Discussion, debate over possible Hamilton layoffs continues

As Hamilton prepares to invest $26 million in the Spooky Nook at Champion Mill gigantic indoor sports complex and convention center, the city recently laid off its assistant law director, and last week it notified two unions that three of their employees are to be laid off Dec. 28.

A day after three people urged Hamilton City Council on Wednesday not to lay off the city’s two public health nurses, Hamilton’s executive director of internal services, Tim Werdmann, told this news organization the layoffs were neither imminent nor definite.

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Yet a day before he made those comments, the city’s executive director of external services, Tom Vanderhorst, informed two of its unions in writing that three employees would be laid off at the close of business Dec. 28. Those layoffs include the two public-health nurses and another employee represented by AFSCME union working in the city’s Department of Health.

Among those receiving courtesy copies via email were Werdmann, City Manager Joshua Smith, Human Resources Director Letitia Block, and Civil Service and Personnel Director Marcos Nichols.

“The reason for the layoff from employment is the elimination of the Division of Nursing within the Department of Health, and the abolishment of the position of Public Health Nurse,” Vanderhorst informed James Hammonds, president of Office and Professional Employees International Union Local 98. “Your members will receive notice of layoff in accordance with the provisions of the collective bargaining agreement between the City of Hamilton and OPEIU Local 98.”

Democratic candidate for governor Rich Cordray on Monday issued a statement about Hamilton’s possible nursing cuts, saying it’s time for Ohio officials to stop hoarding taxpayer dollars and starving local governments “of the resources they need to keep to maintain healthy communities — forcing them to choose between cutting vital services or increasing taxes.”

“Public health nurses in Hamilton, and elsewhere in Ohio, play a critical role combating the opioid crisis, battling diseases, and keeping their communities safe, and their positions should be maintained,” said Cordray, who promised to restore local-government funding that was cut by Gov. John Kasich. Cordray and Republican Mike DeWine face off Nov. 6.

Rebecca Frankenhoff, state representative for Ohio Council 8 of AFSCME Local 3169, was told the AFSCME employee, an administrative assistant, also was being let go because of the nursing division’s elimination.

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Asked about the city’s plans for doing without the nursing division, Vanderhorst said via email said, “right now we are having meetings with some of our local healthcare providers including the federally qualified health clinics to determine the most cost-effective method to deliver the services required under the state minimum requirements.”

He added: “We have also spoken to Middletown who moved to a similar model in 2012 and have been positive about their results in an attempt to move to a similar model. More information will be known once the meetings are completed.”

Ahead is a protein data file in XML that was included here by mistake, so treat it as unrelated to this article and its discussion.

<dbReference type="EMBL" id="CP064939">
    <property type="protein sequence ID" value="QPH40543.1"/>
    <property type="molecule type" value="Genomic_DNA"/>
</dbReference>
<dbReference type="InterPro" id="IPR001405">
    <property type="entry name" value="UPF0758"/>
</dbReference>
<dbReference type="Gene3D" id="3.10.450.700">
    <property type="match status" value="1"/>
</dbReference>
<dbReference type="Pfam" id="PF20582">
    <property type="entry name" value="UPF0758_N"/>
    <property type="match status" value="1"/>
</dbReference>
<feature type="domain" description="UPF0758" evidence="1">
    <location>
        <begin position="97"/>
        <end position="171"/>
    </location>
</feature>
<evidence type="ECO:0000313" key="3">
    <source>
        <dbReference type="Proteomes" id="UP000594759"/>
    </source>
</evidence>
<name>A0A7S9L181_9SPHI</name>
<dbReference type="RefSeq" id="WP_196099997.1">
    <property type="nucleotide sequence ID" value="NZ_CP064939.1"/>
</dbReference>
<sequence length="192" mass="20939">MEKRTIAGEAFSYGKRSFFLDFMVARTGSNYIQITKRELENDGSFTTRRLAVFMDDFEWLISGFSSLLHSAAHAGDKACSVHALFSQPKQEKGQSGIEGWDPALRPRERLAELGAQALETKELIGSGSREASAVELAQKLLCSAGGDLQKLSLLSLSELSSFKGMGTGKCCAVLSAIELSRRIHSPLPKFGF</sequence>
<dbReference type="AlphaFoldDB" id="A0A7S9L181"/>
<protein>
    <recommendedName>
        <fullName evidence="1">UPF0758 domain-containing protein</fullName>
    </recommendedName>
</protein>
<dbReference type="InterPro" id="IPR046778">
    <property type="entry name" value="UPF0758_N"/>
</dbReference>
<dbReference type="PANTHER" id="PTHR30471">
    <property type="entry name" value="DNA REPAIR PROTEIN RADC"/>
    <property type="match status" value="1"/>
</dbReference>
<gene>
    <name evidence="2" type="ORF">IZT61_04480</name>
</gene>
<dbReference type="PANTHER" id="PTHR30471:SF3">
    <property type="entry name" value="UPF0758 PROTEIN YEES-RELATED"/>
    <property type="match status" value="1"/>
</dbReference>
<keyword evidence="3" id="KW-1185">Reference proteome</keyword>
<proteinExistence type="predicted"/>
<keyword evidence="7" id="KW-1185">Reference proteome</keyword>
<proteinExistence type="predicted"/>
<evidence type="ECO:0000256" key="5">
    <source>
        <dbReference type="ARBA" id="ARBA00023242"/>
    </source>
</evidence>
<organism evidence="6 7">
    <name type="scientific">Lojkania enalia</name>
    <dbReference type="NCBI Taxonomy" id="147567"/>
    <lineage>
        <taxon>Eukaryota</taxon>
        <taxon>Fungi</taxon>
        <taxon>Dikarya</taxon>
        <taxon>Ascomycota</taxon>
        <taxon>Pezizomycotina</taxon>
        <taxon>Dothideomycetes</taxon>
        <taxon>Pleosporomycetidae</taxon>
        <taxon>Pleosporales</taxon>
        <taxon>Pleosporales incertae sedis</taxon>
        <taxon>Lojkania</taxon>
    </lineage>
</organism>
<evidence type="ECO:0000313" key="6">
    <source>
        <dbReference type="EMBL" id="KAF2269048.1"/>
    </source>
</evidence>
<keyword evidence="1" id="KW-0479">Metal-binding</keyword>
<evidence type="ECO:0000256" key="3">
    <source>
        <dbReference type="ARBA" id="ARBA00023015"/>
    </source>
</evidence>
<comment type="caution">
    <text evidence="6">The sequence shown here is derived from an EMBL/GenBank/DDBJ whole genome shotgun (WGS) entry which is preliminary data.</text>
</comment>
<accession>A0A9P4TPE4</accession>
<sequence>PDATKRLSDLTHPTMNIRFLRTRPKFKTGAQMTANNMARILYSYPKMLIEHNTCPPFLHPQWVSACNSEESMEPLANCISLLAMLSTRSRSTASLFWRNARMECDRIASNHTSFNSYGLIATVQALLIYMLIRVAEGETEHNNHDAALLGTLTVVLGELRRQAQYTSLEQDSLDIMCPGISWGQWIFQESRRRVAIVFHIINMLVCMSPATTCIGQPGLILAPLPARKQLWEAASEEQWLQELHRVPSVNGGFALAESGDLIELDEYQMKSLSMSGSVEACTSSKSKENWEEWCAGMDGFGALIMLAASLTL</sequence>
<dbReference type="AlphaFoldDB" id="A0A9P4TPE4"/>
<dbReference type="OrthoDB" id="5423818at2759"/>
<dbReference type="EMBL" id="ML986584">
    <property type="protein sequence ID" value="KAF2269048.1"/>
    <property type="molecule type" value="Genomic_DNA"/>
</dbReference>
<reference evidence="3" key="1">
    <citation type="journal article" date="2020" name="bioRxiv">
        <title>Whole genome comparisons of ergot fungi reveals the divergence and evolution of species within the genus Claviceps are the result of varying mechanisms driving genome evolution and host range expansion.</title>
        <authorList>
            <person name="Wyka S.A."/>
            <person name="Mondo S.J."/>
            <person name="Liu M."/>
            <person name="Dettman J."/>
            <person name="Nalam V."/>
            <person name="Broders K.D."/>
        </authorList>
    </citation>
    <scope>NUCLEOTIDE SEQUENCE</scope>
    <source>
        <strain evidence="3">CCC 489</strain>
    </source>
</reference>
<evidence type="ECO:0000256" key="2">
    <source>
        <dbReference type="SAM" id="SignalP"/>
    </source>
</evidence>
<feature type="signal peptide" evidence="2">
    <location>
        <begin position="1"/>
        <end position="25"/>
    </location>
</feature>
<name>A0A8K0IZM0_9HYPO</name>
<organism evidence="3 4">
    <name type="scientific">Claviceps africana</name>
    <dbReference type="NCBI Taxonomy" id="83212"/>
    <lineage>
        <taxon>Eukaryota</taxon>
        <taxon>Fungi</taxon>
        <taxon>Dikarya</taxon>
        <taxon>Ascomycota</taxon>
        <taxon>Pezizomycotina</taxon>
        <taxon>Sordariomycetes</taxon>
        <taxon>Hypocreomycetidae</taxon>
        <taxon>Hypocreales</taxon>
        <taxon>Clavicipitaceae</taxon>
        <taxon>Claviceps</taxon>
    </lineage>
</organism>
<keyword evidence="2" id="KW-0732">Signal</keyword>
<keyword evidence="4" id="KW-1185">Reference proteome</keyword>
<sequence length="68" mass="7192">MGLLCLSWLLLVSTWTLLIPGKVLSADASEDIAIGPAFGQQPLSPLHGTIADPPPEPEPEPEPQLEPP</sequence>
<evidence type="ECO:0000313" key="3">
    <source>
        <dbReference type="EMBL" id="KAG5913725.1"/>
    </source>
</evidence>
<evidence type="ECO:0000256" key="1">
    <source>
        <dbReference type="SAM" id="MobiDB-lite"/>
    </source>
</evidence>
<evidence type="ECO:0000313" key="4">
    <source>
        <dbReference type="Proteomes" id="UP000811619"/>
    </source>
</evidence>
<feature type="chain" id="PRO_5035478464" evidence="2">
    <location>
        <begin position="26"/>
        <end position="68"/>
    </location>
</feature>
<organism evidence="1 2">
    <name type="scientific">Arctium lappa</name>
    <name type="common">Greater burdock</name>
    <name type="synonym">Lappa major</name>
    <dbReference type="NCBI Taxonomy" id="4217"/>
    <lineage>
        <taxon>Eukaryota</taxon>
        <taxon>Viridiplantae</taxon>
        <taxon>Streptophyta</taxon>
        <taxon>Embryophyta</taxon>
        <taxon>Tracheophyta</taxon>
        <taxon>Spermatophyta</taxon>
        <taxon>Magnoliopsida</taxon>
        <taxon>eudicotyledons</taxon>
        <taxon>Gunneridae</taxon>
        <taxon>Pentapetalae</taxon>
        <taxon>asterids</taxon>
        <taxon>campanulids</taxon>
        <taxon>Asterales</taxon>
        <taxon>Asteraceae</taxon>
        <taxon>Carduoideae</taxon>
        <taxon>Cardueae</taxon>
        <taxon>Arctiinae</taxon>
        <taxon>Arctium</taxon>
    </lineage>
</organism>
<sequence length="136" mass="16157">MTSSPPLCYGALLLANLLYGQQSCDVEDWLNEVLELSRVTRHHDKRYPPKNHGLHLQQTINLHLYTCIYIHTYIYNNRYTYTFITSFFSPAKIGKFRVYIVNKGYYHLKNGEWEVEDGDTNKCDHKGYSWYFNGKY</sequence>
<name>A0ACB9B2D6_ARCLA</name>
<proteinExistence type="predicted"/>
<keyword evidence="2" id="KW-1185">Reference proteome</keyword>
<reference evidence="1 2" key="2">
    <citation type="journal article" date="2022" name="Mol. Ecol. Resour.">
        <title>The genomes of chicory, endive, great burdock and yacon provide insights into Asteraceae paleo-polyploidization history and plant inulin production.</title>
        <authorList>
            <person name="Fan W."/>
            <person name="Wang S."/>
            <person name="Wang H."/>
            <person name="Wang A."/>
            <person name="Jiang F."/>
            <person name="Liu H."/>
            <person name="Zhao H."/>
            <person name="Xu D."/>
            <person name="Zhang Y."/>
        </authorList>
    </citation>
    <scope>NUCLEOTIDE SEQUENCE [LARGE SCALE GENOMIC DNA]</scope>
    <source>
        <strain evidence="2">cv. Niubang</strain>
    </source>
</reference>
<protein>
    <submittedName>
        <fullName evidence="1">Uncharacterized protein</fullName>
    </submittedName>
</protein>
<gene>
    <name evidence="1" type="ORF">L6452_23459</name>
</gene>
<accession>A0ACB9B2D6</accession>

Meanwhile, Hamilton at the end of the day Sept. 28 eliminated the position of its assistant law director, Kathy Dudley, who advised city boards and also was responsible for razing deteriorating houses under the local land bank programs. She was being paid $95,492.

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“We did eliminate the assistant law director position,” Werdmann told this media outlet previously. “Part of that was we outsourced our law director function, when (Heather Lewis of) Millikin & Fitton took over as law director, and we kept an assistant law director position on staff.”

“It’s always been kind of an odd scenario” to have one person on staff who’s assistant law director when your law director is working for an outside firm, Werdmann said. “From a functional standpoint, that was not the most ideal situation. And that position was working largely on land bank things, and they were doing things that were not just for the city of Hamilton, but for the land bank as a whole.”

Dudley’s hiring last week by the county land bank will help the county, Middletown and Hamilton meet a mid-December deadline to tear down eyesores. If the money isn’t spent by then, nearly $1 million in federal funding will be lost.

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Butler County Treasurer and land bank board President Nancy Nix said McNamara has done an excellent job steering the land bank administratively but it is smart to have Dudley take over the land bank, because of her legal expertise and experience dealing with the nuts and bolts of the federal funding program.

Werdmann said: “I have not been involved with the land bank,” he said, “but everything I’ve heard is, even though she was our employee, the county was relying on her for a lot of information about the land bank and that sort of thing.”

“He wears so many hats in the commissioners’ office and it just made sense to let him devote his time to all these other endeavors…,” Nix said. “ (Dudley) is basically the guru as far as the Hardest Hit program, where Mike has been administrative.”

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